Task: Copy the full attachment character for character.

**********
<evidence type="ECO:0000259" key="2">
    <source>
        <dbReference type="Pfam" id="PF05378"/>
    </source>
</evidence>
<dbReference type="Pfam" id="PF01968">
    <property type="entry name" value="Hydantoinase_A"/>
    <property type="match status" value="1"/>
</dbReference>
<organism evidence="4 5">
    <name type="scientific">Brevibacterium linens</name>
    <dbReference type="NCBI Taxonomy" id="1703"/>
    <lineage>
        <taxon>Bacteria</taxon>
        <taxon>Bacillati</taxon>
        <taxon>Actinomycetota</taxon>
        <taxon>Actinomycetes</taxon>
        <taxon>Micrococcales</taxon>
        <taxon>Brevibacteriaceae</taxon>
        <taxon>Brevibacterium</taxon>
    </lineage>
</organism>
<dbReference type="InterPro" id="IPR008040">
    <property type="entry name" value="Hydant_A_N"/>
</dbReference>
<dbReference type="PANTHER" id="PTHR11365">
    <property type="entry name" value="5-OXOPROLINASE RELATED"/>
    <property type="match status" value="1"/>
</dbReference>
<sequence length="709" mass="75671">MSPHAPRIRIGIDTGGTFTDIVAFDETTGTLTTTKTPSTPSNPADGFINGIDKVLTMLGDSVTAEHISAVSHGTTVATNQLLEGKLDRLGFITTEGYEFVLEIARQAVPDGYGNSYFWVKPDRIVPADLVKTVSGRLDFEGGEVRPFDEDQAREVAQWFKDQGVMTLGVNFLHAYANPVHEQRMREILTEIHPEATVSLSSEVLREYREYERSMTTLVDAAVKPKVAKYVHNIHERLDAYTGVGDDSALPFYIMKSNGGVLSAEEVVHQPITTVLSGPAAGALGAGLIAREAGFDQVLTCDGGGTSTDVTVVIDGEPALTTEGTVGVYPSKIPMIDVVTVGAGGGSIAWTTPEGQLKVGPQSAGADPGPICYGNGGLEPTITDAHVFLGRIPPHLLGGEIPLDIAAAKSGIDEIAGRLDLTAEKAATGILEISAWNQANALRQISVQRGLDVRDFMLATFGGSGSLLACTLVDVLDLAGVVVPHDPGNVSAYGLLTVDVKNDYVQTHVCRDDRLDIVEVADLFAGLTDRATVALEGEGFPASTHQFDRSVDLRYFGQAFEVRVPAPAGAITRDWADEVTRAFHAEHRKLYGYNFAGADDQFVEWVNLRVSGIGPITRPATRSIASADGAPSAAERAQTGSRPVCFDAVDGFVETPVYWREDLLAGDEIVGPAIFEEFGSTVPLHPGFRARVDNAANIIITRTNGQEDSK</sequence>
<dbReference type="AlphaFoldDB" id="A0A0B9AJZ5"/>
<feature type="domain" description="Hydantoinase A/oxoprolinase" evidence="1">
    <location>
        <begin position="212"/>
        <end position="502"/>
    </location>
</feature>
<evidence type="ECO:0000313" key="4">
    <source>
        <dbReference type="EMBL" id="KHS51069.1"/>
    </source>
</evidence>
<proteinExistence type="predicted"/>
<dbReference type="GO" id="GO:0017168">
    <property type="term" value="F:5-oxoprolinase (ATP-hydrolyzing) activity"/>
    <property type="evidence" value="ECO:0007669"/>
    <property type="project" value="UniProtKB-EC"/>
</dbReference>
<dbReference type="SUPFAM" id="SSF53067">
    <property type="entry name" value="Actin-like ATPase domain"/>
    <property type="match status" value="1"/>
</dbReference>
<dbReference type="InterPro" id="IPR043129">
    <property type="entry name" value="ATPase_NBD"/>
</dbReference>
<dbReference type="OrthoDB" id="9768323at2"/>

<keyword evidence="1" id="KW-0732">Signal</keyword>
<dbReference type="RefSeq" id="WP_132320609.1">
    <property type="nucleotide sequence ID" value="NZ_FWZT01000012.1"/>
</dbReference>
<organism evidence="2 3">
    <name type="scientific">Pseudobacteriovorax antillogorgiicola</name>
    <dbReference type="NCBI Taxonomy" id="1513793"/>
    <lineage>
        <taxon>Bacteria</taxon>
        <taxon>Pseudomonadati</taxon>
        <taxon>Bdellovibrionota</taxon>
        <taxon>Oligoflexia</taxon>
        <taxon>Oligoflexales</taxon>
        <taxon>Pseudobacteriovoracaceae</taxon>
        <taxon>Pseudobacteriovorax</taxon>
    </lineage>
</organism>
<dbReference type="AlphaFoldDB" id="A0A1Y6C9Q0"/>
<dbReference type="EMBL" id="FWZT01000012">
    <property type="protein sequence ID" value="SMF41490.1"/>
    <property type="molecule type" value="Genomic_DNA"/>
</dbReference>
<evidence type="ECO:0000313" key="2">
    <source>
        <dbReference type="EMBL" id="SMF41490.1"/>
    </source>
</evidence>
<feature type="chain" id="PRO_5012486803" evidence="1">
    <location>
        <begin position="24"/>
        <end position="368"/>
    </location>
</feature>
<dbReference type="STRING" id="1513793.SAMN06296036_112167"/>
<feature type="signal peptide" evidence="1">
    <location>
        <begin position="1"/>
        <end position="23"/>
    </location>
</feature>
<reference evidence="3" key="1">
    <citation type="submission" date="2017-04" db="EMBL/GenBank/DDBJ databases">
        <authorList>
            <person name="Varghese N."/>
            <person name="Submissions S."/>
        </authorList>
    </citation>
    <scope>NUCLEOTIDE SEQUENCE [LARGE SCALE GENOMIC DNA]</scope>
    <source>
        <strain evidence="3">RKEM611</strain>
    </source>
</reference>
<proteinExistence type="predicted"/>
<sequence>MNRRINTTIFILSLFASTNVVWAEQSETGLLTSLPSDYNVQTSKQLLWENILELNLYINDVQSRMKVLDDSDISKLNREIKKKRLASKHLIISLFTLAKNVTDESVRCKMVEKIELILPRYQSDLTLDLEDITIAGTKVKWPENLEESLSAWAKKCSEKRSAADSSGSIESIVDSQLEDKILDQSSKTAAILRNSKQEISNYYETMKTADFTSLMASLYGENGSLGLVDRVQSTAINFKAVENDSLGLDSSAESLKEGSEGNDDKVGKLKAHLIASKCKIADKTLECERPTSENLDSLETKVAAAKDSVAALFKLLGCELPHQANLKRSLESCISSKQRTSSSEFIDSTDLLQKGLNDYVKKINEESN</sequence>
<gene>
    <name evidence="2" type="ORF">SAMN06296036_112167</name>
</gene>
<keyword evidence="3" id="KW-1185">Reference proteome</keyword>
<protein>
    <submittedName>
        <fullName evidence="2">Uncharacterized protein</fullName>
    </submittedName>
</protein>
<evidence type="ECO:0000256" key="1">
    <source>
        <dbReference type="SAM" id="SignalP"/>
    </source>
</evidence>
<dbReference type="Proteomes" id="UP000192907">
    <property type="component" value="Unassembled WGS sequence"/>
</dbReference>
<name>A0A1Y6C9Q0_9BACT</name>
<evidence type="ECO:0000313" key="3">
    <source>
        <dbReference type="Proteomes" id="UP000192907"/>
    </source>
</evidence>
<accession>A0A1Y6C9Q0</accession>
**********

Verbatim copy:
<evidence type="ECO:0000259" key="2">
    <source>
        <dbReference type="Pfam" id="PF05378"/>
    </source>
</evidence>
<dbReference type="Pfam" id="PF01968">
    <property type="entry name" value="Hydantoinase_A"/>
    <property type="match status" value="1"/>
</dbReference>
<organism evidence="4 5">
    <name type="scientific">Brevibacterium linens</name>
    <dbReference type="NCBI Taxonomy" id="1703"/>
    <lineage>
        <taxon>Bacteria</taxon>
        <taxon>Bacillati</taxon>
        <taxon>Actinomycetota</taxon>
        <taxon>Actinomycetes</taxon>
        <taxon>Micrococcales</taxon>
        <taxon>Brevibacteriaceae</taxon>
        <taxon>Brevibacterium</taxon>
    </lineage>
</organism>
<dbReference type="InterPro" id="IPR008040">
    <property type="entry name" value="Hydant_A_N"/>
</dbReference>
<dbReference type="PANTHER" id="PTHR11365">
    <property type="entry name" value="5-OXOPROLINASE RELATED"/>
    <property type="match status" value="1"/>
</dbReference>
<sequence length="709" mass="75671">MSPHAPRIRIGIDTGGTFTDIVAFDETTGTLTTTKTPSTPSNPADGFINGIDKVLTMLGDSVTAEHISAVSHGTTVATNQLLEGKLDRLGFITTEGYEFVLEIARQAVPDGYGNSYFWVKPDRIVPADLVKTVSGRLDFEGGEVRPFDEDQAREVAQWFKDQGVMTLGVNFLHAYANPVHEQRMREILTEIHPEATVSLSSEVLREYREYERSMTTLVDAAVKPKVAKYVHNIHERLDAYTGVGDDSALPFYIMKSNGGVLSAEEVVHQPITTVLSGPAAGALGAGLIAREAGFDQVLTCDGGGTSTDVTVVIDGEPALTTEGTVGVYPSKIPMIDVVTVGAGGGSIAWTTPEGQLKVGPQSAGADPGPICYGNGGLEPTITDAHVFLGRIPPHLLGGEIPLDIAAAKSGIDEIAGRLDLTAEKAATGILEISAWNQANALRQISVQRGLDVRDFMLATFGGSGSLLACTLVDVLDLAGVVVPHDPGNVSAYGLLTVDVKNDYVQTHVCRDDRLDIVEVADLFAGLTDRATVALEGEGFPASTHQFDRSVDLRYFGQAFEVRVPAPAGAITRDWADEVTRAFHAEHRKLYGYNFAGADDQFVEWVNLRVSGIGPITRPATRSIASADGAPSAAERAQTGSRPVCFDAVDGFVETPVYWREDLLAGDEIVGPAIFEEFGSTVPLHPGFRARVDNAANIIITRTNGQEDSK</sequence>
<dbReference type="AlphaFoldDB" id="A0A0B9AJZ5"/>
<feature type="domain" description="Hydantoinase A/oxoprolinase" evidence="1">
    <location>
        <begin position="212"/>
        <end position="502"/>
    </location>
</feature>
<evidence type="ECO:0000313" key="4">
    <source>
        <dbReference type="EMBL" id="KHS51069.1"/>
    </source>
</evidence>
<proteinExistence type="predicted"/>
<dbReference type="GO" id="GO:0017168">
    <property type="term" value="F:5-oxoprolinase (ATP-hydrolyzing) activity"/>
    <property type="evidence" value="ECO:0007669"/>
    <property type="project" value="UniProtKB-EC"/>
</dbReference>
<dbReference type="SUPFAM" id="SSF53067">
    <property type="entry name" value="Actin-like ATPase domain"/>
    <property type="match status" value="1"/>
</dbReference>
<dbReference type="InterPro" id="IPR043129">
    <property type="entry name" value="ATPase_NBD"/>
</dbReference>
<dbReference type="OrthoDB" id="9768323at2"/>

<keyword evidence="1" id="KW-0732">Signal</keyword>
<dbReference type="RefSeq" id="WP_132320609.1">
    <property type="nucleotide sequence ID" value="NZ_FWZT01000012.1"/>
</dbReference>
<organism evidence="2 3">
    <name type="scientific">Pseudobacteriovorax antillogorgiicola</name>
    <dbReference type="NCBI Taxonomy" id="1513793"/>
    <lineage>
        <taxon>Bacteria</taxon>
        <taxon>Pseudomonadati</taxon>
        <taxon>Bdellovibrionota</taxon>
        <taxon>Oligoflexia</taxon>
        <taxon>Oligoflexales</taxon>
        <taxon>Pseudobacteriovoracaceae</taxon>
        <taxon>Pseudobacteriovorax</taxon>
    </lineage>
</organism>
<dbReference type="AlphaFoldDB" id="A0A1Y6C9Q0"/>
<dbReference type="EMBL" id="FWZT01000012">
    <property type="protein sequence ID" value="SMF41490.1"/>
    <property type="molecule type" value="Genomic_DNA"/>
</dbReference>
<evidence type="ECO:0000313" key="2">
    <source>
        <dbReference type="EMBL" id="SMF41490.1"/>
    </source>
</evidence>
<feature type="chain" id="PRO_5012486803" evidence="1">
    <location>
        <begin position="24"/>
        <end position="368"/>
    </location>
</feature>
<dbReference type="STRING" id="1513793.SAMN06296036_112167"/>
<feature type="signal peptide" evidence="1">
    <location>
        <begin position="1"/>
        <end position="23"/>
    </location>
</feature>
<reference evidence="3" key="1">
    <citation type="submission" date="2017-04" db="EMBL/GenBank/DDBJ databases">
        <authorList>
            <person name="Varghese N."/>
            <person name="Submissions S."/>
        </authorList>
    </citation>
    <scope>NUCLEOTIDE SEQUENCE [LARGE SCALE GENOMIC DNA]</scope>
    <source>
        <strain evidence="3">RKEM611</strain>
    </source>
</reference>
<proteinExistence type="predicted"/>
<sequence>MNRRINTTIFILSLFASTNVVWAEQSETGLLTSLPSDYNVQTSKQLLWENILELNLYINDVQSRMKVLDDSDISKLNREIKKKRLASKHLIISLFTLAKNVTDESVRCKMVEKIELILPRYQSDLTLDLEDITIAGTKVKWPENLEESLSAWAKKCSEKRSAADSSGSIESIVDSQLEDKILDQSSKTAAILRNSKQEISNYYETMKTADFTSLMASLYGENGSLGLVDRVQSTAINFKAVENDSLGLDSSAESLKEGSEGNDDKVGKLKAHLIASKCKIADKTLECERPTSENLDSLETKVAAAKDSVAALFKLLGCELPHQANLKRSLESCISSKQRTSSSEFIDSTDLLQKGLNDYVKKINEESN</sequence>
<gene>
    <name evidence="2" type="ORF">SAMN06296036_112167</name>
</gene>
<keyword evidence="3" id="KW-1185">Reference proteome</keyword>
<protein>
    <submittedName>
        <fullName evidence="2">Uncharacterized protein</fullName>
    </submittedName>
</protein>
<evidence type="ECO:0000256" key="1">
    <source>
        <dbReference type="SAM" id="SignalP"/>
    </source>
</evidence>
<dbReference type="Proteomes" id="UP000192907">
    <property type="component" value="Unassembled WGS sequence"/>
</dbReference>
<name>A0A1Y6C9Q0_9BACT</name>
<evidence type="ECO:0000313" key="3">
    <source>
        <dbReference type="Proteomes" id="UP000192907"/>
    </source>
</evidence>
<accession>A0A1Y6C9Q0</accession>